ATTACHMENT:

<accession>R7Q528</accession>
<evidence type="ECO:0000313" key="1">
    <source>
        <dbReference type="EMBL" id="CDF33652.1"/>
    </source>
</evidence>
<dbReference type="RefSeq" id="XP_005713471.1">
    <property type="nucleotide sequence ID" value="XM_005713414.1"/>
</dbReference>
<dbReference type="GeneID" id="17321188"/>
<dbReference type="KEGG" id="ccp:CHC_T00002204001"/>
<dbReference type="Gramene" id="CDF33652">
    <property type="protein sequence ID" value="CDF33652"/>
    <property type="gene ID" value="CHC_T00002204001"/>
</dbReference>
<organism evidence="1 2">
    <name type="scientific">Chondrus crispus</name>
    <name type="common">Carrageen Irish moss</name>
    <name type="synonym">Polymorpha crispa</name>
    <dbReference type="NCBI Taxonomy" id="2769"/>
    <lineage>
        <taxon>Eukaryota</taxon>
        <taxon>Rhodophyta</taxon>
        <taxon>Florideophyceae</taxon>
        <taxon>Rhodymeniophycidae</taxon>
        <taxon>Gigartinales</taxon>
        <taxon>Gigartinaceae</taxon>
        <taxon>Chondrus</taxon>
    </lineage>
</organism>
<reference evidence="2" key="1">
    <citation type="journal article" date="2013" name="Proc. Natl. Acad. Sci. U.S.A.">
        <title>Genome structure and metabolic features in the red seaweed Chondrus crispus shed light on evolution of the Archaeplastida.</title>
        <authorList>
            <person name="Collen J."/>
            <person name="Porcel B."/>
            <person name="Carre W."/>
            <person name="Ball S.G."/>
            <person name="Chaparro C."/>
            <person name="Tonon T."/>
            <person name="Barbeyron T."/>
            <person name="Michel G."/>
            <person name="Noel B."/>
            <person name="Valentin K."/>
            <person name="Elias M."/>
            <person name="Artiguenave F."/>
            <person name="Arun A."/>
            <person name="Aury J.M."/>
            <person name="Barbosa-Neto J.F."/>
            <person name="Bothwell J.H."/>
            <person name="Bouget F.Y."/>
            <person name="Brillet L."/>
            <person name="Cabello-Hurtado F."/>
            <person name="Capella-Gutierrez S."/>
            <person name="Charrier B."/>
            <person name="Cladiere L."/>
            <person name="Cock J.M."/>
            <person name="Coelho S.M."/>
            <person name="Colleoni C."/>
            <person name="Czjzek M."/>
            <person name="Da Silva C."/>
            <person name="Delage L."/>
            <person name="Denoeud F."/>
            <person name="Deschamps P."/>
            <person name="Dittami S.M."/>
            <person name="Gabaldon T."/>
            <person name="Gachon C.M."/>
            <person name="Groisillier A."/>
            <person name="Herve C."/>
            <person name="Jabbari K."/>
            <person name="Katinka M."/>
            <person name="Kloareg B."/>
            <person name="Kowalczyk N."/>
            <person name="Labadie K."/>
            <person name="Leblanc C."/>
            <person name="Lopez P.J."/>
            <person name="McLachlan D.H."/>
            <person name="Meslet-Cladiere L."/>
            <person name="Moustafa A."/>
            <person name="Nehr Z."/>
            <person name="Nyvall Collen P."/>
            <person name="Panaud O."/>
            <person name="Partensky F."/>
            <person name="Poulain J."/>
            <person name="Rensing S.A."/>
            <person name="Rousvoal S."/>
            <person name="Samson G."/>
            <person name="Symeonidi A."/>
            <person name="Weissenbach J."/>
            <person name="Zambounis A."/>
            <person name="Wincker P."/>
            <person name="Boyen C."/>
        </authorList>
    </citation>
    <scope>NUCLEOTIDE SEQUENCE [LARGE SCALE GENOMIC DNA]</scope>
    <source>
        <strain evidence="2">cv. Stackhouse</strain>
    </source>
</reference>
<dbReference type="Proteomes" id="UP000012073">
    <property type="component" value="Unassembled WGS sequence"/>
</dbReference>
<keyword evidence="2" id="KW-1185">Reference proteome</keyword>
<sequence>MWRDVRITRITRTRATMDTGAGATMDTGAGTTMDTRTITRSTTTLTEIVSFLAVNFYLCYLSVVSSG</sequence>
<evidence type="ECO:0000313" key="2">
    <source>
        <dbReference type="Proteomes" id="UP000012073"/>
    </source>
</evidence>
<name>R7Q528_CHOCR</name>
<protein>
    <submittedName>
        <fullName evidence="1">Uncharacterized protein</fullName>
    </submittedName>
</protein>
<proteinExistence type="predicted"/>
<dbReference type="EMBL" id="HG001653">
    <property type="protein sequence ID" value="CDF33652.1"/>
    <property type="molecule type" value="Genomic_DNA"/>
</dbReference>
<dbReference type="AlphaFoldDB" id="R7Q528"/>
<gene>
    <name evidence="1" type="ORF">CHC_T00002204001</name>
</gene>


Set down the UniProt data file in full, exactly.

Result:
<accession>R7Q528</accession>
<evidence type="ECO:0000313" key="1">
    <source>
        <dbReference type="EMBL" id="CDF33652.1"/>
    </source>
</evidence>
<dbReference type="RefSeq" id="XP_005713471.1">
    <property type="nucleotide sequence ID" value="XM_005713414.1"/>
</dbReference>
<dbReference type="GeneID" id="17321188"/>
<dbReference type="KEGG" id="ccp:CHC_T00002204001"/>
<dbReference type="Gramene" id="CDF33652">
    <property type="protein sequence ID" value="CDF33652"/>
    <property type="gene ID" value="CHC_T00002204001"/>
</dbReference>
<organism evidence="1 2">
    <name type="scientific">Chondrus crispus</name>
    <name type="common">Carrageen Irish moss</name>
    <name type="synonym">Polymorpha crispa</name>
    <dbReference type="NCBI Taxonomy" id="2769"/>
    <lineage>
        <taxon>Eukaryota</taxon>
        <taxon>Rhodophyta</taxon>
        <taxon>Florideophyceae</taxon>
        <taxon>Rhodymeniophycidae</taxon>
        <taxon>Gigartinales</taxon>
        <taxon>Gigartinaceae</taxon>
        <taxon>Chondrus</taxon>
    </lineage>
</organism>
<reference evidence="2" key="1">
    <citation type="journal article" date="2013" name="Proc. Natl. Acad. Sci. U.S.A.">
        <title>Genome structure and metabolic features in the red seaweed Chondrus crispus shed light on evolution of the Archaeplastida.</title>
        <authorList>
            <person name="Collen J."/>
            <person name="Porcel B."/>
            <person name="Carre W."/>
            <person name="Ball S.G."/>
            <person name="Chaparro C."/>
            <person name="Tonon T."/>
            <person name="Barbeyron T."/>
            <person name="Michel G."/>
            <person name="Noel B."/>
            <person name="Valentin K."/>
            <person name="Elias M."/>
            <person name="Artiguenave F."/>
            <person name="Arun A."/>
            <person name="Aury J.M."/>
            <person name="Barbosa-Neto J.F."/>
            <person name="Bothwell J.H."/>
            <person name="Bouget F.Y."/>
            <person name="Brillet L."/>
            <person name="Cabello-Hurtado F."/>
            <person name="Capella-Gutierrez S."/>
            <person name="Charrier B."/>
            <person name="Cladiere L."/>
            <person name="Cock J.M."/>
            <person name="Coelho S.M."/>
            <person name="Colleoni C."/>
            <person name="Czjzek M."/>
            <person name="Da Silva C."/>
            <person name="Delage L."/>
            <person name="Denoeud F."/>
            <person name="Deschamps P."/>
            <person name="Dittami S.M."/>
            <person name="Gabaldon T."/>
            <person name="Gachon C.M."/>
            <person name="Groisillier A."/>
            <person name="Herve C."/>
            <person name="Jabbari K."/>
            <person name="Katinka M."/>
            <person name="Kloareg B."/>
            <person name="Kowalczyk N."/>
            <person name="Labadie K."/>
            <person name="Leblanc C."/>
            <person name="Lopez P.J."/>
            <person name="McLachlan D.H."/>
            <person name="Meslet-Cladiere L."/>
            <person name="Moustafa A."/>
            <person name="Nehr Z."/>
            <person name="Nyvall Collen P."/>
            <person name="Panaud O."/>
            <person name="Partensky F."/>
            <person name="Poulain J."/>
            <person name="Rensing S.A."/>
            <person name="Rousvoal S."/>
            <person name="Samson G."/>
            <person name="Symeonidi A."/>
            <person name="Weissenbach J."/>
            <person name="Zambounis A."/>
            <person name="Wincker P."/>
            <person name="Boyen C."/>
        </authorList>
    </citation>
    <scope>NUCLEOTIDE SEQUENCE [LARGE SCALE GENOMIC DNA]</scope>
    <source>
        <strain evidence="2">cv. Stackhouse</strain>
    </source>
</reference>
<dbReference type="Proteomes" id="UP000012073">
    <property type="component" value="Unassembled WGS sequence"/>
</dbReference>
<keyword evidence="2" id="KW-1185">Reference proteome</keyword>
<sequence>MWRDVRITRITRTRATMDTGAGATMDTGAGTTMDTRTITRSTTTLTEIVSFLAVNFYLCYLSVVSSG</sequence>
<evidence type="ECO:0000313" key="2">
    <source>
        <dbReference type="Proteomes" id="UP000012073"/>
    </source>
</evidence>
<name>R7Q528_CHOCR</name>
<protein>
    <submittedName>
        <fullName evidence="1">Uncharacterized protein</fullName>
    </submittedName>
</protein>
<proteinExistence type="predicted"/>
<dbReference type="EMBL" id="HG001653">
    <property type="protein sequence ID" value="CDF33652.1"/>
    <property type="molecule type" value="Genomic_DNA"/>
</dbReference>
<dbReference type="AlphaFoldDB" id="R7Q528"/>
<gene>
    <name evidence="1" type="ORF">CHC_T00002204001</name>
</gene>